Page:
Of course every shopper wants to purchase a reliable car. When pouring this much money into a single item, you probably expect that purchase to last a good long while, especially one as important as a car. That’s why reliability in a vehicle becomes such an important metric when considering where to throw your money. But how do you measure reliability? It certainly is a measurement that has to be taken with quite a few grains of salt. But, by the way we look at it, the issue of reliability can be addressed with one question: Would I feel comfortable buying this vehicle if it had over 100,000 miles on it?
The Volkswagen Beetle has a long history in the United States, and an even longer past in the rest of the world.
It’s a history that begins in the 1930s and includes Adolf Hitler, Ferdinand Porsche, and an entire country of people who flocked to purchase the new and inexpensive car built for the German autobahn.
Originally called the Volkswagen Type 1, the Beetle was manufactured from 1938 until 2003 and thrived in the U.S. in the 1950s and 1960s. More than 21 million cars were made before worldwide production ended in 2003.
A modern version of the VW Beetle still zips around U.S. roads, but its days may be numbered.
Well, reasonable money, anyway.
Yesterday came news that another legendary rig would invade the shores of the United States and give the Wrangler some serious opposition. Could this new challenger make the aging Jeep look like a Tonka toy lost in a sand dune?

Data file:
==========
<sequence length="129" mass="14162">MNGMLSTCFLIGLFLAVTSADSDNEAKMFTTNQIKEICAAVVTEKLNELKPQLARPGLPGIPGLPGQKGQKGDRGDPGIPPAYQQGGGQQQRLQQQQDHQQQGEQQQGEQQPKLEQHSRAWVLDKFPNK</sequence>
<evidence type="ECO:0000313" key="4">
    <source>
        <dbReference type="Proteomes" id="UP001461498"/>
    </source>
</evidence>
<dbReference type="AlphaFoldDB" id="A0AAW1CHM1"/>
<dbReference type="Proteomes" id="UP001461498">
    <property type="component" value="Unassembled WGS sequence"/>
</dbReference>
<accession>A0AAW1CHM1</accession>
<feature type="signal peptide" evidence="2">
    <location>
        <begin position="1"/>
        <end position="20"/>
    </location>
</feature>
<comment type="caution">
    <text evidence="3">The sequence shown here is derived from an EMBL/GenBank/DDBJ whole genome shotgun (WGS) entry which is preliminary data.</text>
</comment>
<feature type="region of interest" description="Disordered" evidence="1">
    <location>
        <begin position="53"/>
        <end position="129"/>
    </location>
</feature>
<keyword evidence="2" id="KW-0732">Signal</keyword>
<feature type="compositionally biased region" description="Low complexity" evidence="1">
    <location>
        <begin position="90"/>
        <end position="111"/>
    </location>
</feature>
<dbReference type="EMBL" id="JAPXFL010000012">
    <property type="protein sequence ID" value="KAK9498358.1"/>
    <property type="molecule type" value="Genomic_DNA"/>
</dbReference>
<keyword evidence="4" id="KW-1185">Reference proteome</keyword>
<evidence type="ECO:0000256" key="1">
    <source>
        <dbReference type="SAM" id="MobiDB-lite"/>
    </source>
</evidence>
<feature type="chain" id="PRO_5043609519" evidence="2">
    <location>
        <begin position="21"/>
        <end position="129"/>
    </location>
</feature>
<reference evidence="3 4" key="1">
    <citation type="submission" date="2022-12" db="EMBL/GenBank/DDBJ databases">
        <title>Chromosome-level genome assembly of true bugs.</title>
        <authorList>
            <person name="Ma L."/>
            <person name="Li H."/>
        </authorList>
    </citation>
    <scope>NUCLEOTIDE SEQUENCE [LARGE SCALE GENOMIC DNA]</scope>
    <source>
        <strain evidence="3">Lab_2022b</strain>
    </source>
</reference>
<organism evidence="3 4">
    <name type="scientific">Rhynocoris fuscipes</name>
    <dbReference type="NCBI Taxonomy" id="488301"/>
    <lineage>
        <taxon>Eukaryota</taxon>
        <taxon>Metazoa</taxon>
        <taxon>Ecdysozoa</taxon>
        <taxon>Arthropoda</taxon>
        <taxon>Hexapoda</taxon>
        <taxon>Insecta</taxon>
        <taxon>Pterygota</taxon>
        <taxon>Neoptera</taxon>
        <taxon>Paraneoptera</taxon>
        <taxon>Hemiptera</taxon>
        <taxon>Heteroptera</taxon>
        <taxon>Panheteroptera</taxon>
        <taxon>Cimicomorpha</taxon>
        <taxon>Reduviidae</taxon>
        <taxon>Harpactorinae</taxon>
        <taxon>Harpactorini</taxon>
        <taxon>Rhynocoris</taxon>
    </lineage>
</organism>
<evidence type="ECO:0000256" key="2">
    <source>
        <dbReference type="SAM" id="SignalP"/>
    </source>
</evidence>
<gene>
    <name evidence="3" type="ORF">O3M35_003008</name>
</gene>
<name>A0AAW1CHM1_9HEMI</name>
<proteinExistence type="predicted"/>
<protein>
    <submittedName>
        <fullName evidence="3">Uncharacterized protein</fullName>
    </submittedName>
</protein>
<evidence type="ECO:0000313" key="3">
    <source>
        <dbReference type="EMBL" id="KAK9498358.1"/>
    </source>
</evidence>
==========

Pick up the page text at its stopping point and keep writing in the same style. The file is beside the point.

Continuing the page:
If you’re one of the unfortunate people to have experienced an auto theft, you’re familiar with how invasive and unsettling it is to know someone has your car.
At first you think you just can’t remember where you parked. You spin in circles, visually scouring the parking lot for any sign of your car. Then you replay the events in your mind of where you parked and try to convince yourself that your memory isn’t playing tricks on you.
Soon the realization sets in that you haven’t merely misplaced your car, it’s been stolen.
Varying degrees of panic ensue, along with calls to the police and family members asking for help. In some cases the car is found and returned unharmed. Sometimes it’s found but completely destroyed. Sometimes it’s never found at all.
Keep reading for an example of a car returned 42 years after it was stolen, and an attempted theft that resulted in some hefty “car-ma” for a would-be thief.
You’d think everyone who ventures into the countryside finds forgotten but beautiful cars inside rotting old barns.
As often as the topic of “barn finds” comes up in the auto world, it appears they are as common as finding a Starbucks on a downtown corner in Seattle.
Barn finds are rare, though, at least if we’re talking about finds that could be worth some cash. I was lucky enough to have a barn find of my own once, but it was a 2000 Dodge Grand Caravan. Granted, it was the Sport edition, but it wasn’t exactly on par with the old Bugattis and Ferraris people seem to stumble across.